The perfect embouchure

Discussion in 'Trumpet Discussion' started by mctrumpet, Apr 11, 2008.

  1. bigtiny

    bigtiny Mezzo Forte User

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    Absolutely not! It's simple common sense. Look at the variety of faces, mouths, lips, teeth, etc. in the world. It's simply not possible that only the one's that can physically conform to a particular embochure could be able to play well.

    Look at 100 different trumpet players and I guarantee you'll see all kinds of different embochures.

    bigtiny
     
  2. hagertheherald

    hagertheherald Pianissimo User

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    How many people can play in tune consistently anyways, regardless of where the tuning slide is? Just play into a tuner with an analog scale and try to make the needle stay on dead center pitch of same note in all octaves all the time. Not the easiest thing to do consistently, because we are breathing human beings, and not machines.
     
  3. rowuk

    rowuk Moderator Staff Member

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    Before we get on somebodies case, let's examine the statement. There is Nothing perfect in this world, and the measure of an incredible embouchure would be based on the music that comes out of the horn, not some technical trick.

    That being said, MANY players have their tuning slides out too far and play with too much embouchure tension. Very often it is possible to push the slide in a bit and force the player to relax, thus reducing the effort needed to play and producing a fuller sound. Dave Monette does cover this point on his website.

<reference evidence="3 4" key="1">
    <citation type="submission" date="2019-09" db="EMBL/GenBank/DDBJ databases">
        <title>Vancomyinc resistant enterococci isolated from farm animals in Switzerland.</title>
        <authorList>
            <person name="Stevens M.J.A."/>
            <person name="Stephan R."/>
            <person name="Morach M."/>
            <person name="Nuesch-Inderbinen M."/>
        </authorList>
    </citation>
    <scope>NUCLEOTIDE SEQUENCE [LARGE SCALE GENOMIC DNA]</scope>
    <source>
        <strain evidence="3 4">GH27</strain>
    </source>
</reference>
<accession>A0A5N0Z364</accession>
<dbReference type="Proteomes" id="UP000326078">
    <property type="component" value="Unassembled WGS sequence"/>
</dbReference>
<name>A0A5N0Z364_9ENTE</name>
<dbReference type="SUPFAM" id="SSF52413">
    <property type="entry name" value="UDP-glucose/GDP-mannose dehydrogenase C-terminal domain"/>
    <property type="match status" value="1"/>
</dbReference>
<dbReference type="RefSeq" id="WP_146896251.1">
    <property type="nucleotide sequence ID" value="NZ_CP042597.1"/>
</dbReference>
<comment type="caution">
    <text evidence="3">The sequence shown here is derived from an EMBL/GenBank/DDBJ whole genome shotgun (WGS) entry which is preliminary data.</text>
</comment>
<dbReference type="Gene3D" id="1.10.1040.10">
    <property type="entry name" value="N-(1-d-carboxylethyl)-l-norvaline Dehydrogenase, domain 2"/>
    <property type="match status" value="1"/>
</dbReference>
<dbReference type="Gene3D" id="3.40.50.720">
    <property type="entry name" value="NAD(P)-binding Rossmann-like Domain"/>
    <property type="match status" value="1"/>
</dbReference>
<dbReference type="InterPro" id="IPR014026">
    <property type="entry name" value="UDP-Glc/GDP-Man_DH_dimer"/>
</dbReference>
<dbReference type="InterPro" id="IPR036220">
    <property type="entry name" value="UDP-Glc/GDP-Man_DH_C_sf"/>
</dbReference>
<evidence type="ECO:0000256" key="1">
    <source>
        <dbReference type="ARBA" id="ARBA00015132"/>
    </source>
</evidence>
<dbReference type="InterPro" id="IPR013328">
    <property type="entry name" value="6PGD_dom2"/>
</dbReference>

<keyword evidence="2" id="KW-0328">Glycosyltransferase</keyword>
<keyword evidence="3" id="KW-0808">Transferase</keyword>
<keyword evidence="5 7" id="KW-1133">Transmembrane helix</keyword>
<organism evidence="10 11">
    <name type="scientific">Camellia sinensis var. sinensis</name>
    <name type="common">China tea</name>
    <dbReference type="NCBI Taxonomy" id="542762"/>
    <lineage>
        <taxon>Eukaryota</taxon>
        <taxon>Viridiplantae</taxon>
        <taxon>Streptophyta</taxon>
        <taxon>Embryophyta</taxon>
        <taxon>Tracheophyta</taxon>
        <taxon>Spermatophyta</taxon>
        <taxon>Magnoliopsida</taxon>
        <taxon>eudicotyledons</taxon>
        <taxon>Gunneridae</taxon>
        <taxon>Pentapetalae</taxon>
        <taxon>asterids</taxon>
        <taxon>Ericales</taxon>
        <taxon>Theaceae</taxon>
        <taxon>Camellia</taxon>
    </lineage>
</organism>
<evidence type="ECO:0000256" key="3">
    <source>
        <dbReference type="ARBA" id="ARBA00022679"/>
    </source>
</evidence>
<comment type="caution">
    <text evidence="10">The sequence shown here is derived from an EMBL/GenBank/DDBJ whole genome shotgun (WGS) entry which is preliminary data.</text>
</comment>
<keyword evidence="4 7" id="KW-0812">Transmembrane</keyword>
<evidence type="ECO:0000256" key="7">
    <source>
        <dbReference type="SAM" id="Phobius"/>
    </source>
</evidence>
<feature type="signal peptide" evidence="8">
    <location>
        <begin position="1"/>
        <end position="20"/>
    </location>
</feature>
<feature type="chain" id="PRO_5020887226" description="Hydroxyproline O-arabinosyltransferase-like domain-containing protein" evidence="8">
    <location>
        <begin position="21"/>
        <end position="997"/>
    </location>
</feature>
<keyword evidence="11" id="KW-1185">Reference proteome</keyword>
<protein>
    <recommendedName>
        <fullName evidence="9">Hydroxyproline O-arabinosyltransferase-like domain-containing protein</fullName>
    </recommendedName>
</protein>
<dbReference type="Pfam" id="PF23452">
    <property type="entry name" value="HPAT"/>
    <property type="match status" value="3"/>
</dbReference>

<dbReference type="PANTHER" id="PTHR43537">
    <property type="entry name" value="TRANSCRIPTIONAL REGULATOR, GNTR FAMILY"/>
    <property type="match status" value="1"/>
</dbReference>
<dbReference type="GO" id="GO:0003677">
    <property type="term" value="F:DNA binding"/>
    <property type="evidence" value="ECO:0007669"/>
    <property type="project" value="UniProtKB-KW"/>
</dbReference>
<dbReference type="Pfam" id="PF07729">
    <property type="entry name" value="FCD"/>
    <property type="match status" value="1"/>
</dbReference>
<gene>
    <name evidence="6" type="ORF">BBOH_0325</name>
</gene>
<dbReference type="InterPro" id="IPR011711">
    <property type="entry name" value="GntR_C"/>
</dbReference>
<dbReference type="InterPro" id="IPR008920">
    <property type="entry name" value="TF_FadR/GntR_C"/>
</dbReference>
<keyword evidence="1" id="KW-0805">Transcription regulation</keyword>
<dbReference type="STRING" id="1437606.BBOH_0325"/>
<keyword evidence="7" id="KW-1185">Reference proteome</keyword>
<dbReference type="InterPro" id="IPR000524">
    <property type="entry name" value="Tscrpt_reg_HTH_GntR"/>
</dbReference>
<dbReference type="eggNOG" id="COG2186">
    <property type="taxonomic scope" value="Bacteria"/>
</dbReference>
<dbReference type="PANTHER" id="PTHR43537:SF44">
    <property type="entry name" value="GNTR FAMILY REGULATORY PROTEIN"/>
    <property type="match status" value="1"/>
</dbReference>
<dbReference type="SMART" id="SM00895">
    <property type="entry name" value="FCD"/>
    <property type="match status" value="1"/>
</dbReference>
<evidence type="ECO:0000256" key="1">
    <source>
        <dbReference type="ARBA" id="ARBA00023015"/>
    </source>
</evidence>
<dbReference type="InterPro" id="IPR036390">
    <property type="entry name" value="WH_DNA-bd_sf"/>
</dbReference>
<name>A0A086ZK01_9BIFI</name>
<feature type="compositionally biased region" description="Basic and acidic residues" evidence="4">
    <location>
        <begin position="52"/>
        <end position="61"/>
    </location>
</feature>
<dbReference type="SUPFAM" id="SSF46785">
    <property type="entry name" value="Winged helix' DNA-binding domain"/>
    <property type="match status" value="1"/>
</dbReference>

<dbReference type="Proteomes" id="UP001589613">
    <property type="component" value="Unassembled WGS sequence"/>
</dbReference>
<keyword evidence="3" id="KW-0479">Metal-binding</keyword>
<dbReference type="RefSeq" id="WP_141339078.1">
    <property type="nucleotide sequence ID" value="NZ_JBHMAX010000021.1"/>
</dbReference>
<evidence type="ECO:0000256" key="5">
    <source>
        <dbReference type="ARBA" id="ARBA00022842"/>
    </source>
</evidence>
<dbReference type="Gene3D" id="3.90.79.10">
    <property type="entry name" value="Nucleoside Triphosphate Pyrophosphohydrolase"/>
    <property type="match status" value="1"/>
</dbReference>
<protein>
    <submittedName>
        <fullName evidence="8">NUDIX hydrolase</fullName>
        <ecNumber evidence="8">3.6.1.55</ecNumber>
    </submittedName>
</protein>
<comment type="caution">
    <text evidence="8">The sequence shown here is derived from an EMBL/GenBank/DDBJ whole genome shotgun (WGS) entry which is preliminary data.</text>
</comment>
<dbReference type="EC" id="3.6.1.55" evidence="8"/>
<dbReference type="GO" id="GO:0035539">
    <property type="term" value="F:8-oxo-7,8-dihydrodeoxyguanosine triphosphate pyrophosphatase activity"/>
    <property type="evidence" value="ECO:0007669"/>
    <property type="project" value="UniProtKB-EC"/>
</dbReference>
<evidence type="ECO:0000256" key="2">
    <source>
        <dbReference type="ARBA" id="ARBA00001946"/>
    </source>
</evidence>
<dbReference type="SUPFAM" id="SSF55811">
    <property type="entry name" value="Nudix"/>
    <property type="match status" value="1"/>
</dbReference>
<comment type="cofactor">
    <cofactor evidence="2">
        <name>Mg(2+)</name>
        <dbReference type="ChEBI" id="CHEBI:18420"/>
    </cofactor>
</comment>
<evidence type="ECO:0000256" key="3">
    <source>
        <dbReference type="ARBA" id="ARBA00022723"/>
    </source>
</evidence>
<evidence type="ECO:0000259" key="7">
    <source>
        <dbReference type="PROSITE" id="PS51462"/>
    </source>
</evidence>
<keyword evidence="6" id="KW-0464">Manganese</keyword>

Pushing the slide all the way in would cause the player to play low on the pitch, thus losing control, tone quality and accuracy. I think you probably did not get the quote from the director or player right - or in context. Nobody in the business would come up with something like this - but I know of plenty of high schoolers with great imaginations.................
     
  4. bigtiny

    bigtiny Mezzo Forte User

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    =:-)

    bigtiny
     
  5. iainmcl

    iainmcl Pianissimo User

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    Actually, I have a slight aside to this topic:
    One of my students plays a Bobby Shew Z horn, and plays with the slide waaaaaaay out (about 5cm). He doesn't play very in tune and I've tried pushing it in a bit, but he then just plays sharp.
    Am I correct in thinking that he's probably playing with too much tension (he does sound that way) and playing for a while with the slide in will help him relax and open up his sound?
    He kinda sounds like he's playing "against the grain".
     
  6. bigtiny

    bigtiny Mezzo Forte User

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    If the student plays with the slide too far in or out, I would suggest positioning the slide at a reasonable (you'll have to use your experience as a teacher to make a judgement here), then have the student play long tones using a tuner (or a digital piano) to train herself to play in tune at that slide position.